Japan’s ShinMaywa Industries developed new technology to position PBBs

momberger

09 April 2018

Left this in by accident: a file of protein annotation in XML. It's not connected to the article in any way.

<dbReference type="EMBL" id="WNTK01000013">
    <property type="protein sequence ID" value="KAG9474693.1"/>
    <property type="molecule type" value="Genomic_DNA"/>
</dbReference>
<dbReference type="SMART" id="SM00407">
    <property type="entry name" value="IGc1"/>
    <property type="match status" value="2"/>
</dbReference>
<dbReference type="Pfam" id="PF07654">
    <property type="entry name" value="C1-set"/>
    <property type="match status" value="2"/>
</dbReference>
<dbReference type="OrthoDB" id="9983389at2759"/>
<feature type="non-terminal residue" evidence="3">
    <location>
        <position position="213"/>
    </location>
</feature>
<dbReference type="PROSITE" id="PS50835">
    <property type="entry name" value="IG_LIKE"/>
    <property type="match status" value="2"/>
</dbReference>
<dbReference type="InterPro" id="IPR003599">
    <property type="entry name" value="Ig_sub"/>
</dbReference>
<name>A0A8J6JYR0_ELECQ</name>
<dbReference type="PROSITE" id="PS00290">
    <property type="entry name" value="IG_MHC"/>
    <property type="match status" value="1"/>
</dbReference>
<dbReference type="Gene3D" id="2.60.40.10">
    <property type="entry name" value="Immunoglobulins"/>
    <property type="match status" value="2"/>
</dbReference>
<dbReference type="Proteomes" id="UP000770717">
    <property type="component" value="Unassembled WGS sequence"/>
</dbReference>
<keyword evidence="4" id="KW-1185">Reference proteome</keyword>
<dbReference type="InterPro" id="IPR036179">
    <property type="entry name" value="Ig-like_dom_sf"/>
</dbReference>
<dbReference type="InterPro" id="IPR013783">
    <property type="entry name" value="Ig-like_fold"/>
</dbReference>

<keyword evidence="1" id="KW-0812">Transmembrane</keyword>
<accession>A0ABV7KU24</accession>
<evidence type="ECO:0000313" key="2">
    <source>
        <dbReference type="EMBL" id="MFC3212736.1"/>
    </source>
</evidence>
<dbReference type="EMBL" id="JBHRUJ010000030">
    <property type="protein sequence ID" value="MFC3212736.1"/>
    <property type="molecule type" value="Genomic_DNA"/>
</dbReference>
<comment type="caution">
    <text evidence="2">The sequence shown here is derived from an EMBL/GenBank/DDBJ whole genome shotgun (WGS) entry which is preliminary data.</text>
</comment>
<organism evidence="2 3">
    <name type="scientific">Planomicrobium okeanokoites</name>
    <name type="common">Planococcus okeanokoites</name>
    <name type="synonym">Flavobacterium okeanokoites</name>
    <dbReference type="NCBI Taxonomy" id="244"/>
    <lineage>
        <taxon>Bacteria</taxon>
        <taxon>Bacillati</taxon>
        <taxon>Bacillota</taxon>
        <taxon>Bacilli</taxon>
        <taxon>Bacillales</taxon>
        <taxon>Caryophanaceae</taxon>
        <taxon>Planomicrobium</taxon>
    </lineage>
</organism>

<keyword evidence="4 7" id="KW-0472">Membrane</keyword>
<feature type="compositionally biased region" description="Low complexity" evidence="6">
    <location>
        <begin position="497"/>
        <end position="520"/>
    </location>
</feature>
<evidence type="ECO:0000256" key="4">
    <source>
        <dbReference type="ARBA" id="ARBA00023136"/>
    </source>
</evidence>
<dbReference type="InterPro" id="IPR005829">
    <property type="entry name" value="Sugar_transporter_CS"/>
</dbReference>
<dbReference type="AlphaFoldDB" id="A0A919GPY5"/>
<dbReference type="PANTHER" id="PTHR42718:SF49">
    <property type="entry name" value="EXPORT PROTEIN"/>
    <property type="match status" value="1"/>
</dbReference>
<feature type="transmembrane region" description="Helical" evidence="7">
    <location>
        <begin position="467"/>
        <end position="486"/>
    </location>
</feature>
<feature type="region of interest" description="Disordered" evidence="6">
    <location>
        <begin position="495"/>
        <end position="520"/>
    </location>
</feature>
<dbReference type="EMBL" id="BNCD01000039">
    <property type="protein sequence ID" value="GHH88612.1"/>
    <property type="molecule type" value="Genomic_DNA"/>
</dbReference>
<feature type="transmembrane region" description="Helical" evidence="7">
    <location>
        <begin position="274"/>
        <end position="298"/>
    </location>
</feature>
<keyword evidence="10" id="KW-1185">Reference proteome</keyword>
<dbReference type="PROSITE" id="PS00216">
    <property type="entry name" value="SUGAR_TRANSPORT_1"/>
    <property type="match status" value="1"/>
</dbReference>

Japan’s ShinMaywa Industries has developed technology that uses artificial intelligence (AI) to automatically position passenger boarding bridges (PBB) as close as 10 cm to aircraft doors, significantly closer than existing bridges. The technology is expected to help airports deal with a shortage of ground staff as the new bridges do not require highly skilled operators. The company has a significant share of the Southeast Asian market for passenger boarding bridges, including all units currently in use at Singapore Changi Airport. ShinMaywa successfully vetted the technology in a series of tests starting in November 2016 at Tokushima Awaodori Airport (TKS) on the western Japanese island of Shikoku. The more than 2,600 tests on different aircraft models included 1,050 trials on the Boeing 767. Cameras and a laser gauge help to position the new bridge, with the 10-cm gap so small that the bridge does not require a great deal of skill to complete the operation, according to Kunihiro Atarashi, general manager of ShinMaywa’s airport equipment department. AI is used to process image data from the cameras, allowing the bridge to operate in diverse environments, including at dusk or in bad weather. The bridge can also adapt its movements to suit different types of aircraft. By 2020, ShinMaywa hopes to have developed a PBB that can fully connect to aircraft without any human assistance.

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